The Süleymaniye Mosque (Süleymaniye Camii) is not only stunning; in my opinion it is also the masterpiece of the famous architect Sinan (Mimar Sinan). Sure, the Blue Mosque is the most famous one and therefore better known among the tourists, which is also its drawback. The Süleymaniye Mosque, crowning Istanbul’s highest hill, doesn’t suffer from that huge, constant flow of visitors. And that’s not the only quality it possesses.
Süleyman the Magnificent
The Süleymaniye Mosque was commissioned by Sultan Süleyman I, also known as Süleyman the Magnificent, the greatest and richest of all Ottoman sultans. The construction began in 1550, and the 3.500 craftsmen that worked on it finished the job seven years later.
Just like most imperial mosques, the Süleymaniye Mosque is more than just a place of worship. Apart from the praying hall (camii) and courtyard (avlu), the complex also included four Koran schools (medrese), bath houses (hamam), a hospital, a caravanserai (kervansaray, a roadside inn where travelers could rest) and a public kitchen (imaret) which served food to the poor; Muslims, Christians and Jews alike.
The Grand Mosque
The best approach to the Süleymaniye Mosque is via Prof Sıddık Sami Onar Caddesi. This street is still known as the Alley of the Addicts because the tea-houses located on it used to sell hashish in the past. The hashish is gone, but the tea-houses are still there.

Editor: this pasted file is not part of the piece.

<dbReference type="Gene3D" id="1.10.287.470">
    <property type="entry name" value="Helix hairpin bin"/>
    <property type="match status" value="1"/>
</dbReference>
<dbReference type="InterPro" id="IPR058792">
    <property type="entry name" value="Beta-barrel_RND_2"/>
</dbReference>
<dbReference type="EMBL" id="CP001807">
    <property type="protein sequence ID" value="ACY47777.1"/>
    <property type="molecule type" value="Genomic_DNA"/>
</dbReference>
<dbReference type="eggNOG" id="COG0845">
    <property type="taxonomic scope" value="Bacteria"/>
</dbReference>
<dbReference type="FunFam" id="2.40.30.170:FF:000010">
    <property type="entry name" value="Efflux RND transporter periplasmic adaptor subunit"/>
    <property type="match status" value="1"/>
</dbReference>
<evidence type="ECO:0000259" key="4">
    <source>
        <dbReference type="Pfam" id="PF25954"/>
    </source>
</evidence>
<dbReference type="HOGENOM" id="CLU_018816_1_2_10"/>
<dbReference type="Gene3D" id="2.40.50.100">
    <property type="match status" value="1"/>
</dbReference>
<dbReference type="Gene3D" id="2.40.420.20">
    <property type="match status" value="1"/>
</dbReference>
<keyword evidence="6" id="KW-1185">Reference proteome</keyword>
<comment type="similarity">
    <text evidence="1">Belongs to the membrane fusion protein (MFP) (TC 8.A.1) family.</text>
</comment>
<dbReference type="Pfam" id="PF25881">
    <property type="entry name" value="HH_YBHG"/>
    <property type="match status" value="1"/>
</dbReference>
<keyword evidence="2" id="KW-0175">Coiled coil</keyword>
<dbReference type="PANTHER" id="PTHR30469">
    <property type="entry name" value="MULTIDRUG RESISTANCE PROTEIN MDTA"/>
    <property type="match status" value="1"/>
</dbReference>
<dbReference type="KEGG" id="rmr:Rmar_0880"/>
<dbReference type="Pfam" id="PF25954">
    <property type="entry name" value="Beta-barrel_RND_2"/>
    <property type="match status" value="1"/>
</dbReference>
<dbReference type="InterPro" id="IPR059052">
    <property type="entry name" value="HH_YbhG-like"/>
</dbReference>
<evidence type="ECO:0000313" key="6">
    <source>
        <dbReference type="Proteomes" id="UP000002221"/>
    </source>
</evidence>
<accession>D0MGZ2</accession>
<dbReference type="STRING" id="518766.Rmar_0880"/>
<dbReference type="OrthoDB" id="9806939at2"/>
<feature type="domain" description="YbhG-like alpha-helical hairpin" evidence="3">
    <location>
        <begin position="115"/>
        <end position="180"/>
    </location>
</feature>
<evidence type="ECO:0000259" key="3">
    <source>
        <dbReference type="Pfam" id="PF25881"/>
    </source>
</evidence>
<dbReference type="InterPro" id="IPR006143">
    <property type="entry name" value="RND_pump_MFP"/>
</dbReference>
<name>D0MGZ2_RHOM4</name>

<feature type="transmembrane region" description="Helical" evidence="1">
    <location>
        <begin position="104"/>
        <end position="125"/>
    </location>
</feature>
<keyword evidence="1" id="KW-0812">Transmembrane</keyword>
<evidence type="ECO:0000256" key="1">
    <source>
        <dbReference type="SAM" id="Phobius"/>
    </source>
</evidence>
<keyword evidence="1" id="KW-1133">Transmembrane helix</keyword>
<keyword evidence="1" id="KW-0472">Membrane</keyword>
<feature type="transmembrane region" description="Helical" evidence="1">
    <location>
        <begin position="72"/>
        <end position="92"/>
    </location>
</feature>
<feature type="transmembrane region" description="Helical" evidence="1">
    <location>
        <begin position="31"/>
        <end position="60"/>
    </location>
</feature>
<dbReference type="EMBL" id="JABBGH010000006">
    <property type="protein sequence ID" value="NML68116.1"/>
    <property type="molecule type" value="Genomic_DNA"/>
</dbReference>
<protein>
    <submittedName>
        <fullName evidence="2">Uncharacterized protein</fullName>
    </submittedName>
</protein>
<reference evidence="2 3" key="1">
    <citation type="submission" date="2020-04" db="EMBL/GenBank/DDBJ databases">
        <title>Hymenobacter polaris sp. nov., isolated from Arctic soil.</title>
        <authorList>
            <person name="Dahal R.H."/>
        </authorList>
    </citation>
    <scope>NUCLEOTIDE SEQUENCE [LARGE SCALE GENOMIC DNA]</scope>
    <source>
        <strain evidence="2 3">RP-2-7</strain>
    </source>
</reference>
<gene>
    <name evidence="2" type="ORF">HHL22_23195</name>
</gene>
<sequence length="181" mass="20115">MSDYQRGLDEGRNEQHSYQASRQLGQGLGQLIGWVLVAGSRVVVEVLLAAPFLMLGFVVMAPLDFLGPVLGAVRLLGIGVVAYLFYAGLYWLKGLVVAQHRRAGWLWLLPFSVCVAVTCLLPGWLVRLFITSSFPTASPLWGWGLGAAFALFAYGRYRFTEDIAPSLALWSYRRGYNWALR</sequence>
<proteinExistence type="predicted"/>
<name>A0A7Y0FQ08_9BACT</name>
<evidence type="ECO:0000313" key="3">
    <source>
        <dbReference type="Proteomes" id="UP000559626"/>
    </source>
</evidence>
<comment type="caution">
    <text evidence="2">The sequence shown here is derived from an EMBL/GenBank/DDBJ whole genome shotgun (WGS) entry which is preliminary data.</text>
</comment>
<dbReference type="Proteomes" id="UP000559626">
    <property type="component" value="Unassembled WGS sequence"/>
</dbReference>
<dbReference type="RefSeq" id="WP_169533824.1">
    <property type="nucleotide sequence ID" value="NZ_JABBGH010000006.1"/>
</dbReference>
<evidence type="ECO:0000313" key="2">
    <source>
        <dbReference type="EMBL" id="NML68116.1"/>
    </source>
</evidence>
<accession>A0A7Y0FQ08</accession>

From the alley you make your way through an opening in the walls surrounding the mosque. Enjoy the well maintained gardens, pass the ablution facilities and walk into the courtyard. You’ll find an ablution fountain in the middle of the courtyard. Before entering the mosque itself, also notice the four minarets, a number only allowed for mosques commissioned by a sultan. The minarets have a total of 10 galleries or balconies, indicating that Süleyman the Magnificent was the 10th Ottoman sultan.
Once inside, you’ll find the mosque with 59 meters in length and 58 meters in width breathtaking in size. The main dome is 53 meters high, exactly double its diameter of 26,4 meters. The pillars to support it all are ingeniously incorporated into the walls and nicely masked. The interior decoration is minimal yet effective and pleasing, as is the light coming in via the 200 stained-glass windows.
Just like many other monuments in Istanbul, the mosque suffered a lot. In 1660 it was ravaged by fire, after which Sultan Mehmed IV ordered to restore it. In 1766 part of the dome collapsed during an earthquake, with the necessary renovations carried out in the middle of the 19th century.
During World War I, the mosque suffered another fire. The courtyard was used as a weapons depot, and some of the ammunition ignited. It was again restored in 1956 and is undergoing more restoration since 2008 in the eve of Istanbul becoming the European Capital of Europe in 2010.
Tombs of Süleyman, Roxelana and Sinan
Behind the mosque are a graveyard and two mausoleums, including the beautifully restored tombs of Sultan Süleyman I, his wife Roxelana (Haseki Hürrem), his daughter Mihrimah, his mother Dilaşub Saliha and his sister Asiye.
Just outside of the mosque walls, at the front, is the tomb of architect Sinan. The latter is however not open to the public.
Caravanserai, kitchen and sunken tea-garden
Also at the front and outside the mosque walls are the caravanserai (closed to the public) and the public kitchens, now a restaurant. Next to the restaurant, hidden behind the trees, you’ll find a café in a sunken garden. The accommodation is not that great, but it’s an oasis of silence and cool on a hot summer day.